Sunday, June 9, 2013
Culling through Photos
I am not an expert when it comes to bird identification so I am uncertain exactly which type of Tern this little fellow is. I took the photo on the pier in Naples Florida a while back, not sure on gender or species but what got my attention was how this bird was begging from the fishermen lined along the rails of the pier. The larger gulls floated around on the water about the pier and would scuffle for bits and pieces of bait or fish scraps from a caught fish. Being no match for the much larger gulls the Tern was pretty bold hopping up to people and squawking to be noticed and have a morsel tossed its way. When someone did toss a bit of fish its way it would snatch it up and consume it quickly before other birds could descend and attempt take it away. It was interesting to see how a much smaller bird found a way to garner food without having to compete with birds that were bigger and more powerful. The term “opportunistic feeder” comes to mind, a term I heard often when the discussion was about wildlife and their adaptability of coexisting with humans.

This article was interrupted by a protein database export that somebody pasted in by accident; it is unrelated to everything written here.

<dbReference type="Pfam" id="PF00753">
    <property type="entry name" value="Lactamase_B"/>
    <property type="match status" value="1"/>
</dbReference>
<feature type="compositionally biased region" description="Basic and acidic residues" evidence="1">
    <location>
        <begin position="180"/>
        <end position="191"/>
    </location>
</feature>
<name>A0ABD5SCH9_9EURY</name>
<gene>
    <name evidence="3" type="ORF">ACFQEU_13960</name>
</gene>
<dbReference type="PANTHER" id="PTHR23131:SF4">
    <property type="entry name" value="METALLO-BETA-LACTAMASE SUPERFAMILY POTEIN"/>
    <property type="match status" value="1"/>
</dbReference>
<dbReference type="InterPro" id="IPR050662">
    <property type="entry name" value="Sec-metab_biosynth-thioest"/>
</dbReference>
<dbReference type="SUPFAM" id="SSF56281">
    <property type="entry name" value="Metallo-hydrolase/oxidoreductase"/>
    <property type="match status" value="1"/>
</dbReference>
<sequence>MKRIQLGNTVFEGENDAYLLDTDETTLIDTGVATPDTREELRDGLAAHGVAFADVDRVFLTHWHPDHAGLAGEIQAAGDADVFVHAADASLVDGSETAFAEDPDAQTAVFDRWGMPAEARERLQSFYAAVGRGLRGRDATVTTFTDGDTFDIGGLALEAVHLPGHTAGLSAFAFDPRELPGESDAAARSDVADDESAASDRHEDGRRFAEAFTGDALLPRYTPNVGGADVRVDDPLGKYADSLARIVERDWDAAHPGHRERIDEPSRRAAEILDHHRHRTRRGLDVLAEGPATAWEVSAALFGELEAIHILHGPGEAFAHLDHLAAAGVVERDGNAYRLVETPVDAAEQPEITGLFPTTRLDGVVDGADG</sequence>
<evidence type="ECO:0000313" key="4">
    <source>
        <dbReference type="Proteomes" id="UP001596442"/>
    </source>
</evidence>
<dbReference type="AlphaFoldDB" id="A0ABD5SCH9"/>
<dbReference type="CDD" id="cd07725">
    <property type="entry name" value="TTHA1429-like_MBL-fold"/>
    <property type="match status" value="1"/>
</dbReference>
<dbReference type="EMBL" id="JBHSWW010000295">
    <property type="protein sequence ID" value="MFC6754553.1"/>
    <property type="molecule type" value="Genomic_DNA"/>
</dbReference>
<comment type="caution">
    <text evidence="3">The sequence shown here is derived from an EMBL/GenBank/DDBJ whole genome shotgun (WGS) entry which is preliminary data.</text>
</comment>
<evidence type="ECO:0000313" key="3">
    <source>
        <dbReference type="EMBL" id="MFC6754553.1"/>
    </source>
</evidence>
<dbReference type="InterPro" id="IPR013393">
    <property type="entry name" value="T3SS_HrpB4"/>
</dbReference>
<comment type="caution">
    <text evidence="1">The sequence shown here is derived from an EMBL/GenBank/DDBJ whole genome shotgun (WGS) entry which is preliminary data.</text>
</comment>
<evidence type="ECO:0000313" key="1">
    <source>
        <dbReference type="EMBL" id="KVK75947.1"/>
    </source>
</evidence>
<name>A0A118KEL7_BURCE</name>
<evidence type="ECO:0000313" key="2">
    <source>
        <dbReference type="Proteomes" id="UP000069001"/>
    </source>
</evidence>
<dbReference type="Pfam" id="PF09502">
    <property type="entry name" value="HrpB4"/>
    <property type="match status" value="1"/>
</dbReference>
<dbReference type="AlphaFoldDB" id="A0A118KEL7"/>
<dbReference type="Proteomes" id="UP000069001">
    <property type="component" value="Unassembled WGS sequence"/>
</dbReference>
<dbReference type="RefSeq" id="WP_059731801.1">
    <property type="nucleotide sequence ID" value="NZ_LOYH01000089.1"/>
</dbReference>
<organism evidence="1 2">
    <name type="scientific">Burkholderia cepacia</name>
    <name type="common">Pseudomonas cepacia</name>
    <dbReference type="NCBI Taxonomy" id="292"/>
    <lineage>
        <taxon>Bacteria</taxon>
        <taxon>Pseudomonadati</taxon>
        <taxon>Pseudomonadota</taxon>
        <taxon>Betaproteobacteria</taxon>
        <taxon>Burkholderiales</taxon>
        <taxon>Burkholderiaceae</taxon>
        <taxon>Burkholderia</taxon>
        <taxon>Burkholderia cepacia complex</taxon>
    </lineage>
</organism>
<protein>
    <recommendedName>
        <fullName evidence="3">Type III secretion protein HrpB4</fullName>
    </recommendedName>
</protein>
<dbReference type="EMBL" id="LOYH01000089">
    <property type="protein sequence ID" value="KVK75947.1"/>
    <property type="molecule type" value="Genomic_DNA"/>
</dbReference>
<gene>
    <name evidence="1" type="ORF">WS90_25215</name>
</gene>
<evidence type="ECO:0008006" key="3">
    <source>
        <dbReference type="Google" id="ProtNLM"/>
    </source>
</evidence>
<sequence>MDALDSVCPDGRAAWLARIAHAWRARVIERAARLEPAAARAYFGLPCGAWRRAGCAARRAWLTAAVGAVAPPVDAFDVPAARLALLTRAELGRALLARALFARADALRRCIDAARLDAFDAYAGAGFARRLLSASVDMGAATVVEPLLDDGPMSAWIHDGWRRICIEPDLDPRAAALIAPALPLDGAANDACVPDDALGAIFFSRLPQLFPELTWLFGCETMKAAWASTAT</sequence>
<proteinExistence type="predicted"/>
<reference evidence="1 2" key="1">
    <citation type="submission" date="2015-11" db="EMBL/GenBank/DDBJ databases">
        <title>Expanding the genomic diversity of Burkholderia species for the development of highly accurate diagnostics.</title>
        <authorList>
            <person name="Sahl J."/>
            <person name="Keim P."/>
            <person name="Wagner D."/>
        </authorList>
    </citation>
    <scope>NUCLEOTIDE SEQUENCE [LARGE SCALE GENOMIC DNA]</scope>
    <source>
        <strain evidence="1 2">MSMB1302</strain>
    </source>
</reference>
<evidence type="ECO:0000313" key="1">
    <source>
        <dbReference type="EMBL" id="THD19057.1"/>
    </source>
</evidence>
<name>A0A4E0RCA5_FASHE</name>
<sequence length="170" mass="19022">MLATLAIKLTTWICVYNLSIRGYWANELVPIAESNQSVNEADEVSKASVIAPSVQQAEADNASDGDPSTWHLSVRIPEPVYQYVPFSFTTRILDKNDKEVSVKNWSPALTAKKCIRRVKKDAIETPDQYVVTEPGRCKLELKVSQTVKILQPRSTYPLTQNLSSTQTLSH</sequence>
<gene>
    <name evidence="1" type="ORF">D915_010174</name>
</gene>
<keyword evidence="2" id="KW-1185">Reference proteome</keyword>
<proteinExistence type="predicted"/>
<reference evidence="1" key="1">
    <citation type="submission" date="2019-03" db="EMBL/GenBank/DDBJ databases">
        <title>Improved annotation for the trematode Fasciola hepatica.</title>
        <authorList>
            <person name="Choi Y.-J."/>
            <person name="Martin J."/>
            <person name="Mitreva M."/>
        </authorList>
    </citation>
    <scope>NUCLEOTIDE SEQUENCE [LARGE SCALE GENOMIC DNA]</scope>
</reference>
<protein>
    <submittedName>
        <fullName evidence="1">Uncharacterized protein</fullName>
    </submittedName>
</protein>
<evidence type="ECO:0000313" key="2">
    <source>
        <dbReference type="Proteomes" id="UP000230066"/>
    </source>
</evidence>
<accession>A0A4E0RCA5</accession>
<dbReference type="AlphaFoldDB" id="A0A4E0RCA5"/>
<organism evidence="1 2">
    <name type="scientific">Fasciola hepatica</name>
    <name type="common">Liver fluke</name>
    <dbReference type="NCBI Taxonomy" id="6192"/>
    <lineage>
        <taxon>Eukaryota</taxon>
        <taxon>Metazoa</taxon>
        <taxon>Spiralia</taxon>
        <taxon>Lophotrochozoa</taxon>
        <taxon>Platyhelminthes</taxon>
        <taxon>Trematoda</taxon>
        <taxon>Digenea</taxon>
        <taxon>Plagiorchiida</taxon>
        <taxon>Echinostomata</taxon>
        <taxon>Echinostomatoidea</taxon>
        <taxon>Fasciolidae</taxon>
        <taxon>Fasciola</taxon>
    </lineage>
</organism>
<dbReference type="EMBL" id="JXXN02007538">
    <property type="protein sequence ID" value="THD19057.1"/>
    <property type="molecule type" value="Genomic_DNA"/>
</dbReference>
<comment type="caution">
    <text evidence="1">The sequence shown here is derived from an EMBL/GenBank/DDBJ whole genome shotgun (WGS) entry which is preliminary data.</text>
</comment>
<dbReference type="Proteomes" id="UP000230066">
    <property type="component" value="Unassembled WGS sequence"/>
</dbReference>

I feel like the Tern, gleaning through photos to find one that may have a bit of “meat” on it. In a sense, I am an “opportunistic feeder” in my own right. In the new era of digital photography it is effortless to snap away capturing more images than at times we have the time to view or perform any post work on. It is the main reason I revisit old shoots from time to time to find that one morsel that may be worthy of another look. Whether I find the one photo or not is not what is important, the viewing and remembering time, place and subject is the reward. What is most interesting is that the camera captures the image that is in front of it, however the mind’s eye captures so much more. A simple image can cause the reliving of a moment, the sun’s warmth or sounds of the steps on the wooden planks and the calls of various seabirds. Photography allows for the freezing of the moment and preserving it for a visit on another day.